SAN RAMON -- The city of San Ramon offers a safe and healthy living environment, good schools, career opportunities, a healthy tax base and a very high quality of life, said Mayor Bill Clarkson in his state of the city address.

And although the city has been working on tackling its structural deficit, it has "developed a robust financial process" to determine budget cuts, "and the city finished the year in the black, adding funds to its reserve account," he said in a Feb. 20 state of the city speech to the San Ramon Valley Chamber of Commerce and community members at the San Ramon Golf Club.

In addition, the city was recognized this year as not only one of the wealthiest cities in the nation but as one of the 10 safest in California, he said.

It's also been recognized as "the number-one city in the state for those seeking jobs," with its low unemployment rate of 2.3 percent, he said, and with an enviable number of large firms relocating to the city, including Pacific Gas and Electric and Kaiser Permanente. Also, the city's residential property values have seen a dramatic improvement, with distressed properties making up 60 percent of the sales in San Ramon several years ago, "but now they make up less than 4 percent for both inventory and sales," he said.

Commercial leasing numbers are strong, too, with a 5 percent vacancy rate for Bishop Ranch Class A premium buildings and a 6 percent vacancy rate for the city as a whole, Clarkson noted. The city also saw a 44 percent increase in building permits in 2013 from the previous year and a 25 percent increase in permits for building improvements of more than $20,000 in value, he said.

"This is a clear indication that our business environment has had a remarkable expansion," he said.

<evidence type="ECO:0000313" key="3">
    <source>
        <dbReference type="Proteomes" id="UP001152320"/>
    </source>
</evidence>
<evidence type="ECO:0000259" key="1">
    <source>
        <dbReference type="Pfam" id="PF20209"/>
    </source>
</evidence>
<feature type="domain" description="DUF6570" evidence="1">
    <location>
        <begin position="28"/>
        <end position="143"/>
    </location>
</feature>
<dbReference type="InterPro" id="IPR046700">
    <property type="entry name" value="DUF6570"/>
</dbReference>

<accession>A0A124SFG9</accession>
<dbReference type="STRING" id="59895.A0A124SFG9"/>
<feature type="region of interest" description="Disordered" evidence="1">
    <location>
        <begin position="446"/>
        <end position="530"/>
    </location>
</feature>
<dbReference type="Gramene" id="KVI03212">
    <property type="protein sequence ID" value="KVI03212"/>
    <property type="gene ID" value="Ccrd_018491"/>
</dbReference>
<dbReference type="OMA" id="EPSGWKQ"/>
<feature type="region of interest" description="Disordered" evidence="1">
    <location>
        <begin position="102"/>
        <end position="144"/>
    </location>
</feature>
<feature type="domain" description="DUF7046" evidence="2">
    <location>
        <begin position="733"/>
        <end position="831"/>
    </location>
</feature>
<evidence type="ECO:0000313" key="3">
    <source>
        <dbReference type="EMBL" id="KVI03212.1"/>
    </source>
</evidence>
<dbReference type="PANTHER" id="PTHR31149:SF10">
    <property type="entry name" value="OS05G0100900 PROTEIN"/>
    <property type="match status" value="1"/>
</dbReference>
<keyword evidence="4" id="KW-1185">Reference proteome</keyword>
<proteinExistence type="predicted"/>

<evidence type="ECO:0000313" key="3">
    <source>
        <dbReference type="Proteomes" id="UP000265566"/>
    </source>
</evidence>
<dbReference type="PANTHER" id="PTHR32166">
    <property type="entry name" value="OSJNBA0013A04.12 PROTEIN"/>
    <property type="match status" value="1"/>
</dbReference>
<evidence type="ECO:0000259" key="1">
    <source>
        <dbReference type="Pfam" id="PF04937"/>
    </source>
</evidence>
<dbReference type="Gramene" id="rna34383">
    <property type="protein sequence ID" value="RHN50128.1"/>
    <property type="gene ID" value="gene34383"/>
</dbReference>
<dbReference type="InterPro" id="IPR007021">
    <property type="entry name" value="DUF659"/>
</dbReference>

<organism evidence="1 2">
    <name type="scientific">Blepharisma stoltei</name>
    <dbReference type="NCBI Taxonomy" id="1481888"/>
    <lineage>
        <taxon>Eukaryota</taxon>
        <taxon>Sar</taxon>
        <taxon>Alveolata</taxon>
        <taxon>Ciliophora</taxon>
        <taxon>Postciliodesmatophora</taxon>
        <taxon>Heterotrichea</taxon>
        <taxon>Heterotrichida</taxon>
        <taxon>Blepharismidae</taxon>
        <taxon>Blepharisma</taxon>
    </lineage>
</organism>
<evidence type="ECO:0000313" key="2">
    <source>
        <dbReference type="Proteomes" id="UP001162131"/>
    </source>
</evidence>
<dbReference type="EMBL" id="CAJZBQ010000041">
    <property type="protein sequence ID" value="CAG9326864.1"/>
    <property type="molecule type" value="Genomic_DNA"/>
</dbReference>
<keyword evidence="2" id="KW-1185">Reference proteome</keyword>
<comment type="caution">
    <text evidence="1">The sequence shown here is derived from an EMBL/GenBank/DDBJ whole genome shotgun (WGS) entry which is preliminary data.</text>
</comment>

In addition, he pointed to the city's accomplishments of last year. They include fully funding the city's retirement health care liabilities, he said, and the city entering into a revised City Hall development agreement that will result in a new 45,000-square-foot building and renovated library built and paid for by Sunset Development Company in exchange for 11 acres of city-owned property, which will not require taxpayers to take on more debt.

The city also authorized the hiring of four new police officers, working with partners on ongoing construction of Rancho San Ramon Community Park and a new Dougherty Valley elementary school and installing more than 5,000 LED fixtures through the city, which should save more than $200,000 a year, he said.

However, the city has a couple ongoing challenges, he admits. They include finding long-term solutions to bring back fireworks to the community and widen lanes on Bollinger Canyon Road and Alcosta Boulevard eastward toward Dougherty Valley.

And the City Council plans to establish its 2014 priorities at a March 10 meeting, he said. Yet he said, "it's important that we keep in perspective that our challenges are not about our needs, it's about our wants and how we can improve our amazing quality of life blessings."

Contact Joyce Tsai at 925-847-2123. Follow her at Twitter.com/JoyceTsaiNews.